There is a $1500 Travel Award for filmmakers (of any type) to attend the CIF+VF. The filmmakers chosen will attend the Festival and one filmmaker may perform the final adjudication for the 2014 Greater Columbus Arts Council Media Fellowships. The filmmaker chosen to adjudicate the fellowships will receive an honorarium as well as travel funds. These awards are not limited by division, so all filmmakers are in consideration for these awards. The award amounts (travel and honorariums) are dependent upon travel and housing costs incurred by the Festival.
In the Spotlight today is the 43rd Annual Festival du Nouveau Cinema de Montreal (FNC), an exciting forum for the discussion, presentation, and celebration of innovative new works and creative new artists. With an emphasis on cutting-edge independent cinema and on an exploration of the latest practices in new media, FNC is an ideal place to experience memorable, impactful art before the rest of the world gets buzzing about it.
Programming at FNC is expansive and eclectic, divided among seven categories and comprised of more than 300 short and feature-length films. International films are eagerly encouraged to compete, and locally grown projects from across Canada mix it up in their own competitive category. There's even a competition exclusive to young filmmakers, and another that collects the most avant-garde, indescribable, and invigorating cinema from around the world.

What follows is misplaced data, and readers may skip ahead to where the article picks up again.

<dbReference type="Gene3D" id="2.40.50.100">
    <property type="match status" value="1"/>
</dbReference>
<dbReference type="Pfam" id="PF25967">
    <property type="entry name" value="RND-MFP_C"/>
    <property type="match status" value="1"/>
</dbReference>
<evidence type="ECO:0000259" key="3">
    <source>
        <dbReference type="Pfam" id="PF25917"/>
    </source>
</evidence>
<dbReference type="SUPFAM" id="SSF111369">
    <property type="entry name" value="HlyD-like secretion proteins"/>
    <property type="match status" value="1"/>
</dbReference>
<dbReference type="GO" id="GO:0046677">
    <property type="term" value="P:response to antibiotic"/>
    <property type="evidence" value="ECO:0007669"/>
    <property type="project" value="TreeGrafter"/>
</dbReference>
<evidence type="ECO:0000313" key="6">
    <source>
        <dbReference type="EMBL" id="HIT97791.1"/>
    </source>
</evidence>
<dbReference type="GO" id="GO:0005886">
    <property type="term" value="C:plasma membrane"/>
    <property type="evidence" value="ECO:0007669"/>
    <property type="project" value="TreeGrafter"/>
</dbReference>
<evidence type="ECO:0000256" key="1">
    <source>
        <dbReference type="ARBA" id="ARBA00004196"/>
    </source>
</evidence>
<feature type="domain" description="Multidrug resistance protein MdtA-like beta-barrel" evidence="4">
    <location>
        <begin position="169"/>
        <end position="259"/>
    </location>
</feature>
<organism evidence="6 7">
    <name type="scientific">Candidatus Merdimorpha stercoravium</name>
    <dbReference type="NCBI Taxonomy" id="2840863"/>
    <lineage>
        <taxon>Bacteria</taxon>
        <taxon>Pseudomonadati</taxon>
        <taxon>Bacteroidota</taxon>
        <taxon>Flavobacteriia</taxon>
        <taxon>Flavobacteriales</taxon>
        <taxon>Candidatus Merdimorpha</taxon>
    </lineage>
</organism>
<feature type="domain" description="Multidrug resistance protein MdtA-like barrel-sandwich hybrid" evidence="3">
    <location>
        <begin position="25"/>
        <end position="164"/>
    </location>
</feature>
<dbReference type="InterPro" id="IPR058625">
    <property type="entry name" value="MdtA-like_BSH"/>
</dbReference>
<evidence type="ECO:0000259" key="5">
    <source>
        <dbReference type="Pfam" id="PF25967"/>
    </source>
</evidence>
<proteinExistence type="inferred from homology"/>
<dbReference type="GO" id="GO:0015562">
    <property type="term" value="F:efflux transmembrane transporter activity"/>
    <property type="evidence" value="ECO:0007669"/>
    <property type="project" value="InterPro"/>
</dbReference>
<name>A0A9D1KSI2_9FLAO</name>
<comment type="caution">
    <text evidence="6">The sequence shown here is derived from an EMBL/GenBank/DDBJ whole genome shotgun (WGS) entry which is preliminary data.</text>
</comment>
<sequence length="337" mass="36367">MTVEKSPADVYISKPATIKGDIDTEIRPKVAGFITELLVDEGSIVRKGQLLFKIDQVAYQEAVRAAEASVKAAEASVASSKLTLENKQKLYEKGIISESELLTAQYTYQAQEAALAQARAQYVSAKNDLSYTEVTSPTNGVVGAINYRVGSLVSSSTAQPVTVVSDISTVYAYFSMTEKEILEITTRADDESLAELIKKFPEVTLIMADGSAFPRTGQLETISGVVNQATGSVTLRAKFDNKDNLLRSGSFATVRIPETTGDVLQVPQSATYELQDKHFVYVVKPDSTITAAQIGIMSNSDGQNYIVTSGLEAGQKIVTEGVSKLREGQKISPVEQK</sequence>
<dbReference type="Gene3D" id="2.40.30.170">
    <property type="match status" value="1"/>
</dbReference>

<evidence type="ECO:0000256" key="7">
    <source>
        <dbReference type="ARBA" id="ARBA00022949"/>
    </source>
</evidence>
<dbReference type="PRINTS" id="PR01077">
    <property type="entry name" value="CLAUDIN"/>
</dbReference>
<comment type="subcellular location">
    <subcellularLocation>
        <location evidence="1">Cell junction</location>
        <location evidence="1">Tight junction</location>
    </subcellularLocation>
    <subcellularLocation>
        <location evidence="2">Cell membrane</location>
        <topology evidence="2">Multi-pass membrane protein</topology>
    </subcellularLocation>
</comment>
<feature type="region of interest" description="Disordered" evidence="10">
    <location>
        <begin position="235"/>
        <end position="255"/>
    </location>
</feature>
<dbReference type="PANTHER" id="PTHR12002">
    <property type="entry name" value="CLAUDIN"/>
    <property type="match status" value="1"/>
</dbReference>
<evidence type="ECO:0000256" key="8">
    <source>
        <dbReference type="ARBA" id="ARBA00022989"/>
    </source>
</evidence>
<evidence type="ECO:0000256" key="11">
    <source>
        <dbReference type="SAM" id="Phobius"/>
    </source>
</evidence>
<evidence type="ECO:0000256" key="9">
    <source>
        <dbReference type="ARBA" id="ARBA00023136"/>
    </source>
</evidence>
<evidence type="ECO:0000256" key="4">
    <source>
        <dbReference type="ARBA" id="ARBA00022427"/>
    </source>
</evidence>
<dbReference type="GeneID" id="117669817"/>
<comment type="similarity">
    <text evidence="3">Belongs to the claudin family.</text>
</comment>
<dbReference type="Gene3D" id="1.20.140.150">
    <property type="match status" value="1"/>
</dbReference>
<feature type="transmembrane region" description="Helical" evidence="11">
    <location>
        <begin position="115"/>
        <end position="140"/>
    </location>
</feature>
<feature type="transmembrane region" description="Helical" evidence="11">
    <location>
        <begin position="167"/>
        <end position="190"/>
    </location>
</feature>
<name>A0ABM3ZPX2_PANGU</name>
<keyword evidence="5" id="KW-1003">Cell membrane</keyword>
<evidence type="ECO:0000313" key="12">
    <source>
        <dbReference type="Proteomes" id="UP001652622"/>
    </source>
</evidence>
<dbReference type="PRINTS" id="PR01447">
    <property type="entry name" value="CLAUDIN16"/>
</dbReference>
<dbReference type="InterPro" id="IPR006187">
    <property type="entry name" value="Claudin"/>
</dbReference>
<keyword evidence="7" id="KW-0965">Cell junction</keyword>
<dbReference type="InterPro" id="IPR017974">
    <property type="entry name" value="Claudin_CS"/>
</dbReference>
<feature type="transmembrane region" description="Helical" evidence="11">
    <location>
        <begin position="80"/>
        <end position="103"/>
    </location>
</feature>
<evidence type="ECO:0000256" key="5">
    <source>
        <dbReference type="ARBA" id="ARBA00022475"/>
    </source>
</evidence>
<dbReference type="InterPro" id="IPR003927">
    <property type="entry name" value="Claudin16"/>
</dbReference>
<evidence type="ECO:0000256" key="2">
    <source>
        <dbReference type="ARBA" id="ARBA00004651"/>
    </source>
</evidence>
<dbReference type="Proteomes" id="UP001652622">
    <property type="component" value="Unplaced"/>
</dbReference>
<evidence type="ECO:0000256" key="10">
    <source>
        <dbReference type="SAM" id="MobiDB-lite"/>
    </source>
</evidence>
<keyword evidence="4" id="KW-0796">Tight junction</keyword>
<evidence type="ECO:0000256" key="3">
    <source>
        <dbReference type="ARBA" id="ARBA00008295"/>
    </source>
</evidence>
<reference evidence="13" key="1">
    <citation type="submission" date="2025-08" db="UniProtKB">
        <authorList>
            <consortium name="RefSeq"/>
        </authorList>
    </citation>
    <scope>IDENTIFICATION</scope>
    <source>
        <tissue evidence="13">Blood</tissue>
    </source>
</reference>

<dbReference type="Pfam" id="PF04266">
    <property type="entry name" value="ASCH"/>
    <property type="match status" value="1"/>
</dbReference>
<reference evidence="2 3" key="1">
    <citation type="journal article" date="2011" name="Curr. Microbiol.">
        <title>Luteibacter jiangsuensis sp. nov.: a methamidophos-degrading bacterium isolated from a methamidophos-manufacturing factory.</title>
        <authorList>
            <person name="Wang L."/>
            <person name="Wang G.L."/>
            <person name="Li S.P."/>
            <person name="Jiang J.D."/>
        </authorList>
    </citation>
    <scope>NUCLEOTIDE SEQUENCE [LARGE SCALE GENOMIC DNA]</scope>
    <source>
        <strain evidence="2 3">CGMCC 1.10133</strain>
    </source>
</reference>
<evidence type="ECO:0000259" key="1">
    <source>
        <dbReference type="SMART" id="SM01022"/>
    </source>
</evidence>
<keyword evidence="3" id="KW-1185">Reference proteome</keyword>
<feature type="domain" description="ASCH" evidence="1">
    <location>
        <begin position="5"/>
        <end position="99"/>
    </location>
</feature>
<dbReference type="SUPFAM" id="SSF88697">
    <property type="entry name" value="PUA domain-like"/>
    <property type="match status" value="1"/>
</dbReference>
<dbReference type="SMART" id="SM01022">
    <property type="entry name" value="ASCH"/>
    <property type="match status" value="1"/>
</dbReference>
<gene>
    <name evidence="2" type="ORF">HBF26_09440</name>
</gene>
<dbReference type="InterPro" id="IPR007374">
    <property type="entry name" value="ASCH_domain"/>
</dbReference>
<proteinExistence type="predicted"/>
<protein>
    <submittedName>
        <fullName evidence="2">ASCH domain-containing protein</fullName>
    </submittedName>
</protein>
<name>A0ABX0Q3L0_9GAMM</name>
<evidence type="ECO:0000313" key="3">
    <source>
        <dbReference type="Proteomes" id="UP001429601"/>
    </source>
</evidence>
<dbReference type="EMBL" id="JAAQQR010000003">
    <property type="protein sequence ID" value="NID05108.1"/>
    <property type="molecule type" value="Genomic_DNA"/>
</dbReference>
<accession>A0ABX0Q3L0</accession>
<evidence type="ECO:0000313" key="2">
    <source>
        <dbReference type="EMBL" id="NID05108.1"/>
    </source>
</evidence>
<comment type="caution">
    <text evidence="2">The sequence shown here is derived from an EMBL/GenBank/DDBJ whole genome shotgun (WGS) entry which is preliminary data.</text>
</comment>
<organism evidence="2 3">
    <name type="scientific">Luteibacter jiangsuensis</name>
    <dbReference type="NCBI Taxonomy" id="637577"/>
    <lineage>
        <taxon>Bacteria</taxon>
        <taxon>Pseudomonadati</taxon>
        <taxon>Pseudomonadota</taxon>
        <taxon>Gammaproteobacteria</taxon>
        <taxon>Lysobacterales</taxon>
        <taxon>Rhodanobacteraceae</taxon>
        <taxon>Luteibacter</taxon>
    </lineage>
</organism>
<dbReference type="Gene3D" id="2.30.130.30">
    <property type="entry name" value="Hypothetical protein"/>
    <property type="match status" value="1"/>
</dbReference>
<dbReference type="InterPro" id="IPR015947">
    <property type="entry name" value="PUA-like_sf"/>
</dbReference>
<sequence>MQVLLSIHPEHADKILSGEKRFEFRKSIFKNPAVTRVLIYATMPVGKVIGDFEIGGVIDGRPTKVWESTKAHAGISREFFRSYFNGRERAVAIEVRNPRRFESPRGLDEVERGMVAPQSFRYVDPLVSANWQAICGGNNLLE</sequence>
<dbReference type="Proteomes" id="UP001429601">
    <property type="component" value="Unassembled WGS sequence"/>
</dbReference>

For four decades, FNC has offered the kind of unpredictability, enthusiasm, and reward that keeps film lovers coming back for more. Last year's grand prize winner, Heli, earned its talented filmmaker (Amat Escalante) $15,000 CAD cash and worldwide visibility with which to promote, and profit from, his remarkable work. The film went on to win the Best Director prize at Cannes and was nominated for the Palme d'Or.
"A successful marriage is an edifice that must be rebuilt every day."
"Think of all the beauty that's still left in and around you and be happy."
German-Dutch diarist and Holocaust victim
Google Inc's self-driving car technology likely will not be available for several more years. But the Internet company is already beginning the job of making the public comfortable with the futuristic vehicles.
A fleet of Google's robot cars ferried more than two dozen reporters around Mountain View, California, on Tuesday, in 30-minute ride-alongs that showcased their ability to automatically and safely navigate around city streets packed with cyclists, pedestrians and traffic signs.
The demonstrations, along with a morning of press briefings by Google managers developing the technology, marked the company's most concerted effort to date to provide an up-close look at the cars conceived five years ago in its secretive Google X division.
The public needs to understand that a self-driving car is "not something that you need to fear but something you need to embrace," said Ron Medford, a former National Highway Traffic and Safety Administration official who is now director of safety for Google's self-driving car project.
"We do find that when people experience it, we get remarkable results and responses," Medford said at the event at the Computer History Museum, during which Google explained the technology that makes the cars work.
Google founders Larry Page and Sergey Brin tout the driverless car as revolutionary technology that could eventually sharply reduce fatalities on the road. But it remains to be seen whether it's ready for widespread use.
Lately, some of Google's ambitious "moonshot" projects have stirred unease. Google Glass, a postage stamp-sized computer screen that attaches to eyeglass frames and is capable of recording video, has raised privacy concerns.
For self-driving cars, consumer acceptance and regulation may be as much issues as perfecting the technology.